The second match was reasonably similar to the first, but two early goals to Brisbane put the Mariners on the back-foot straight away. Arnold attempted to get his side to get all bodies behind the ball, creating two and a half lines of zonal defending for Brisbane to get through. This tactic should have proved very effective, unfortunately for all involved, the players had no idea what they were doing.

Arnold’s tactics were based on and very similar to Inter’s picking-apart of Barcelona in the Champions League semi finals, an attempted absolute display of defence with the hope of a break and goal. The key difference between Inter and Central Coast (minus the obvious) is the fact that the Mariners were not learned in this art. Inter were playing in this way every match, while the Mariners had tried to revert to this style just for this match, when in reality for this to work every player needs to know both the system and his team-mates inside out and back-to-front. Otherwise a single error during the match turns into a goal, and, as it turned out five errors turned into five goals. Game over.

This sitting deep, counter-attacking style could very well work, but they would have to have started it from day one of the season to get it oiled and ready enough for the finals. As it stands, it is too late for that and it has been shown that a couple of weeks preparation is not enough.

It was the third match where Arnold showed that he is getting close.

Getting rid of his counter-attack theory Arnold took the best of other tactics to get on top of the Roar. Establishing a high tempo, very ‘in your face’ defence he shook Brisbane, not allowing any rhythm to be established by the ladder leaders. Very similar to the Jets and Fury, but with one major difference. When the Mariners won the ball they didn’t suddenly go on the attack, which would risk losing the ball and mean defending again. Instead they held onto the ball, playing it back and taking a leaf from Heart’s book to keep possession against Brisbane yet still use their own counter attacking philosophy – only going forward via Patricio Perez (the link-man) on his call.

In doing this they conserved their energy, not having to constantly transition nor chase shadows in defence, in fact making Brisbane do all the tiring running. This was never more evident than 15 minutes into the second half where the Mariners held 81% possession for the half. This opened gaps in the Brisbane defence for the first time all season, and had a doubling effect when Brisbane momentarily had the ball; with the Roar fatigued their passing and decision making went out the window.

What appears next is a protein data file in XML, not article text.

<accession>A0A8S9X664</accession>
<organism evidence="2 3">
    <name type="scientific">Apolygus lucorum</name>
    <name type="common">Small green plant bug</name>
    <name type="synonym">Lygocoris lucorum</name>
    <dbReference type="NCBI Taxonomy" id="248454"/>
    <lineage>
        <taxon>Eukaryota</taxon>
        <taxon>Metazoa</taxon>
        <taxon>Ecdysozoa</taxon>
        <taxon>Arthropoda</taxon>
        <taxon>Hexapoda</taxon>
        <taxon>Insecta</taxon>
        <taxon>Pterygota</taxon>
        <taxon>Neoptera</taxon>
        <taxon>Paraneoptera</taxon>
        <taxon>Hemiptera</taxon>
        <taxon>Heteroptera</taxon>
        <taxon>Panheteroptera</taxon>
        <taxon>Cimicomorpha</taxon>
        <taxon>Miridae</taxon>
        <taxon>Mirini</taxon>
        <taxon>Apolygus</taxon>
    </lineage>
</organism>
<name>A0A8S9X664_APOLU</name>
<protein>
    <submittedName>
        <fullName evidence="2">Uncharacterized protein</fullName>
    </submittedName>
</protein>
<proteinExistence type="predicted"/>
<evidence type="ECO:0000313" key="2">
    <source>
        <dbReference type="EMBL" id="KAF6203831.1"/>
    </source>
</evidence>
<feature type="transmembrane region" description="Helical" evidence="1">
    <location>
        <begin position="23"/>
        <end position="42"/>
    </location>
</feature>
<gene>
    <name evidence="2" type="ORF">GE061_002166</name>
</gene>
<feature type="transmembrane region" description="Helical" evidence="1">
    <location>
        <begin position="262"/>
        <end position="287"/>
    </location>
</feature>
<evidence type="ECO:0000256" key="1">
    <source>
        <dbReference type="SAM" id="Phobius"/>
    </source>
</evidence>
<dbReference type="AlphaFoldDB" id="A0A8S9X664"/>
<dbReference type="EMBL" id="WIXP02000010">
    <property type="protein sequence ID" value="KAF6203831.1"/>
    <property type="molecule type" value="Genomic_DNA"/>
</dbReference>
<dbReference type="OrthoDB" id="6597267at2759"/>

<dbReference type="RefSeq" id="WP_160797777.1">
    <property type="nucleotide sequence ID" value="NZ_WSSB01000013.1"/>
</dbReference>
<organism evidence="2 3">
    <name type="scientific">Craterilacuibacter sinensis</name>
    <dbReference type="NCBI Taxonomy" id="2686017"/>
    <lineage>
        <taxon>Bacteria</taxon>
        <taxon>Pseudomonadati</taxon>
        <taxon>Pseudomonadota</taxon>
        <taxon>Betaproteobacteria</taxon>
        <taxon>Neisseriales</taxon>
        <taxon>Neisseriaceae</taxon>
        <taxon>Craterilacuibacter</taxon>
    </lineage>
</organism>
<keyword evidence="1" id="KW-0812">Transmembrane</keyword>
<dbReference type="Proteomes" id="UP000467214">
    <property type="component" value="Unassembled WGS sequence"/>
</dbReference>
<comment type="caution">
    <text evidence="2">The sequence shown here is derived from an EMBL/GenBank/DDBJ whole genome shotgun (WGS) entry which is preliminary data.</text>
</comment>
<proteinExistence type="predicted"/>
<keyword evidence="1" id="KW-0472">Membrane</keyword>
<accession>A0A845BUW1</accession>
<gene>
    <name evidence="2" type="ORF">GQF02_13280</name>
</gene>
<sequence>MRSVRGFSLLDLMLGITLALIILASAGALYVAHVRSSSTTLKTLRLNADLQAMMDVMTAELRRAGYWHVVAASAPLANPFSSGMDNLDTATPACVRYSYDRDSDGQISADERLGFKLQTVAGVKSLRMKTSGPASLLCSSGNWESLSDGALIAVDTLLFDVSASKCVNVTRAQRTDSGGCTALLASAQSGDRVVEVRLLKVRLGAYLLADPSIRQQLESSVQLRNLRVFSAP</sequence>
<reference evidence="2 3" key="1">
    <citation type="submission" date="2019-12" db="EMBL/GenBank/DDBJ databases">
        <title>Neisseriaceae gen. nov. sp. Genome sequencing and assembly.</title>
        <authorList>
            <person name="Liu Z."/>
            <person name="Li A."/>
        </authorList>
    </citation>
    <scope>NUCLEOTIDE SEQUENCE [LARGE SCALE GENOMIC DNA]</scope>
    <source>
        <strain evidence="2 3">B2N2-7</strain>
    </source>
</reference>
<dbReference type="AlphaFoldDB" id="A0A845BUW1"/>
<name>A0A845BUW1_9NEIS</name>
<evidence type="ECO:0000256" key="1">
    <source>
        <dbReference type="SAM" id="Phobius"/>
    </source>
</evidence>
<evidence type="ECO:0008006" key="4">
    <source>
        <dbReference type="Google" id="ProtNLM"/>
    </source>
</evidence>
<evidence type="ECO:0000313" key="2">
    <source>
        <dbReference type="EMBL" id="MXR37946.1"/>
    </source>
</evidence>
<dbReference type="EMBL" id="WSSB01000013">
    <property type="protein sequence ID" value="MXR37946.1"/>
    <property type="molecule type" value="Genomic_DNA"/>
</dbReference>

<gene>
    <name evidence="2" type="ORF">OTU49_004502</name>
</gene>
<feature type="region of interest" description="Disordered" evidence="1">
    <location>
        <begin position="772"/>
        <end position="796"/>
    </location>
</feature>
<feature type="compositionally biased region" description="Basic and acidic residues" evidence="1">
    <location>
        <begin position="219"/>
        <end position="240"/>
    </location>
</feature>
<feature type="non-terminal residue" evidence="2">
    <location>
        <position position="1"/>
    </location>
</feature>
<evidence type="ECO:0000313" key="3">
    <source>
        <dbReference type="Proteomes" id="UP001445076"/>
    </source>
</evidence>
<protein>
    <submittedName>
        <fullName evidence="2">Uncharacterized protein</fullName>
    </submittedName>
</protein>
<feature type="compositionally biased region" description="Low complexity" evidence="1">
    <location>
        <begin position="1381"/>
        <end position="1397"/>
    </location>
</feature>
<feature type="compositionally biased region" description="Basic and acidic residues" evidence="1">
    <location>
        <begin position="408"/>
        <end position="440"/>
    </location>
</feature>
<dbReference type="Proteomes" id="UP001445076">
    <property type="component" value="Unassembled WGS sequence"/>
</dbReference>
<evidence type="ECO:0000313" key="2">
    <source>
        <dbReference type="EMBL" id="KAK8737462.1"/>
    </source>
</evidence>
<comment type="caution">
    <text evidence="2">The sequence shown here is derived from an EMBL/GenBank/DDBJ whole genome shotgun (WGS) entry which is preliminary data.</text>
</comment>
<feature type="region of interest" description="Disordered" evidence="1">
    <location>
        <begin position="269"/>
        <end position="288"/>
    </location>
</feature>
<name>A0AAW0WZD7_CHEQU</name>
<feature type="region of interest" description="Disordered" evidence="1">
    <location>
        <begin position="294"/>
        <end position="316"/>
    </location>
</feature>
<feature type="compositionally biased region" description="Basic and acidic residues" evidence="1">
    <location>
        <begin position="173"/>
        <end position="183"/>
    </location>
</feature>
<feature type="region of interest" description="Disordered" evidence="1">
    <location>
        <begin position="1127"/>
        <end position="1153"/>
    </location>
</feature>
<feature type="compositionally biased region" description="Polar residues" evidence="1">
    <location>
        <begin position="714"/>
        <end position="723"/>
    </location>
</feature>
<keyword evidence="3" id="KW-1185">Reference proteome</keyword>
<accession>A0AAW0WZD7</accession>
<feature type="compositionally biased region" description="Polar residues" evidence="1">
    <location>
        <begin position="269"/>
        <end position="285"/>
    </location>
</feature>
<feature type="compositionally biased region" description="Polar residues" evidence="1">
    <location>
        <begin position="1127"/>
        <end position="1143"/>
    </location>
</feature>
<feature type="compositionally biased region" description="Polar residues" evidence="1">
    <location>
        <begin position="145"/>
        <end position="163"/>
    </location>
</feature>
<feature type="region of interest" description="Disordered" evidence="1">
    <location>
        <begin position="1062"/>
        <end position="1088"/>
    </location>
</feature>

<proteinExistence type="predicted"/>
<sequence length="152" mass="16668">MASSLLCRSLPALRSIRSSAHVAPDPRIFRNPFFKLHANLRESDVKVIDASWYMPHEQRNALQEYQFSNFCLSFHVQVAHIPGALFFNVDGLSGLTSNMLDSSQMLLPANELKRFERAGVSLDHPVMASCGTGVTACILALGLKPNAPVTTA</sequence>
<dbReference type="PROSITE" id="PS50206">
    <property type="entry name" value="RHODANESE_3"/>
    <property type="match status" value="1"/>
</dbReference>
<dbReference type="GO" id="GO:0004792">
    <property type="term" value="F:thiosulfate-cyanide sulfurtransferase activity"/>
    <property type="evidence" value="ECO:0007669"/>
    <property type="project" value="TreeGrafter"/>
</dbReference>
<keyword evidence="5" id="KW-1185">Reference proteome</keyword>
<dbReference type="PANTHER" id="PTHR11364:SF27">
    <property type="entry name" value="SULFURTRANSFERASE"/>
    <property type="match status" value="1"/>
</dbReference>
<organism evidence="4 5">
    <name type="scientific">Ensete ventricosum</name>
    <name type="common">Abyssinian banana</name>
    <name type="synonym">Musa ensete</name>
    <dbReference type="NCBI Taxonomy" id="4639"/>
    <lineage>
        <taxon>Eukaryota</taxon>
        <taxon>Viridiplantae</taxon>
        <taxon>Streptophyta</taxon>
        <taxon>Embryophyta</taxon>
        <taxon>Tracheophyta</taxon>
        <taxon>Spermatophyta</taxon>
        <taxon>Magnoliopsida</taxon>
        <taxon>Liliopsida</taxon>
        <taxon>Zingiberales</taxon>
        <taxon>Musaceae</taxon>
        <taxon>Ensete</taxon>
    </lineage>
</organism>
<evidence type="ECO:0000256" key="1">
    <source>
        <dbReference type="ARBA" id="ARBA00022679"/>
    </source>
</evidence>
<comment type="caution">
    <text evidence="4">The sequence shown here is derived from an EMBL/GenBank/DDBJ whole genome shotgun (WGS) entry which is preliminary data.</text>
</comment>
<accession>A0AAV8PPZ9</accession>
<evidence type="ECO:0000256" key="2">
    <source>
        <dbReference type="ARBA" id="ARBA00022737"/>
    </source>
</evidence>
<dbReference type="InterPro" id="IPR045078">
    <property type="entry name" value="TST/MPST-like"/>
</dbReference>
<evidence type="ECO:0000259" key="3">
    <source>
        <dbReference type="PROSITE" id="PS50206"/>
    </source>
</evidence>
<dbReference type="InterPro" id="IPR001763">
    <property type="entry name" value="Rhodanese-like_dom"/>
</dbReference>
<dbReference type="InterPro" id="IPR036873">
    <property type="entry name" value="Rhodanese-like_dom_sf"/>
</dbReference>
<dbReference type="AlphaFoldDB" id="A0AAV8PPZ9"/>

The aim was that keeping possession would keep Roar fatigued and would nullify Brisbane’s late game supremacy although it didn’t completely succeed. This was due in-part to some impatience shown by certain Mariners players kicking hopeless balls to nobody, and also to Postecoglou showing initiative by changing his own team and players around. Arnold himself was clearly frustrated by the lack of composure shown by his players late in the second half, being very vocal and animated on the sideline whenever his team lost possession.

If anyone is going to stop Brisbane this year it will be Central Coast, and although some tweaking is still needed the game plan is there and a Brisbane weakness has been found. The main problem now for Arnold is that he may have revealed his hand too soon, showing what he has in mind too early giving Postecoglou ample time to come up with a tactical rebuttal of his own .

What it does leave though, is a continuation of the battle between the A-League’s most modern coach vs the A-League’s most intense, and it is a battle the whole league cannot wait to see unfold. Both Roar and Mariner fans can be quietly confident in their team’s chances while the neutrals will be rubbing their hands together to see the next move in this football version of chess.

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Christian Layland
The Media Manager at Western Sydney Wanderers for four seasons and the Melbourne Victory W-League team for two, Christian is co-founder and Chief of Staff of The Football Sack and currently coaches at Wanderers Academy.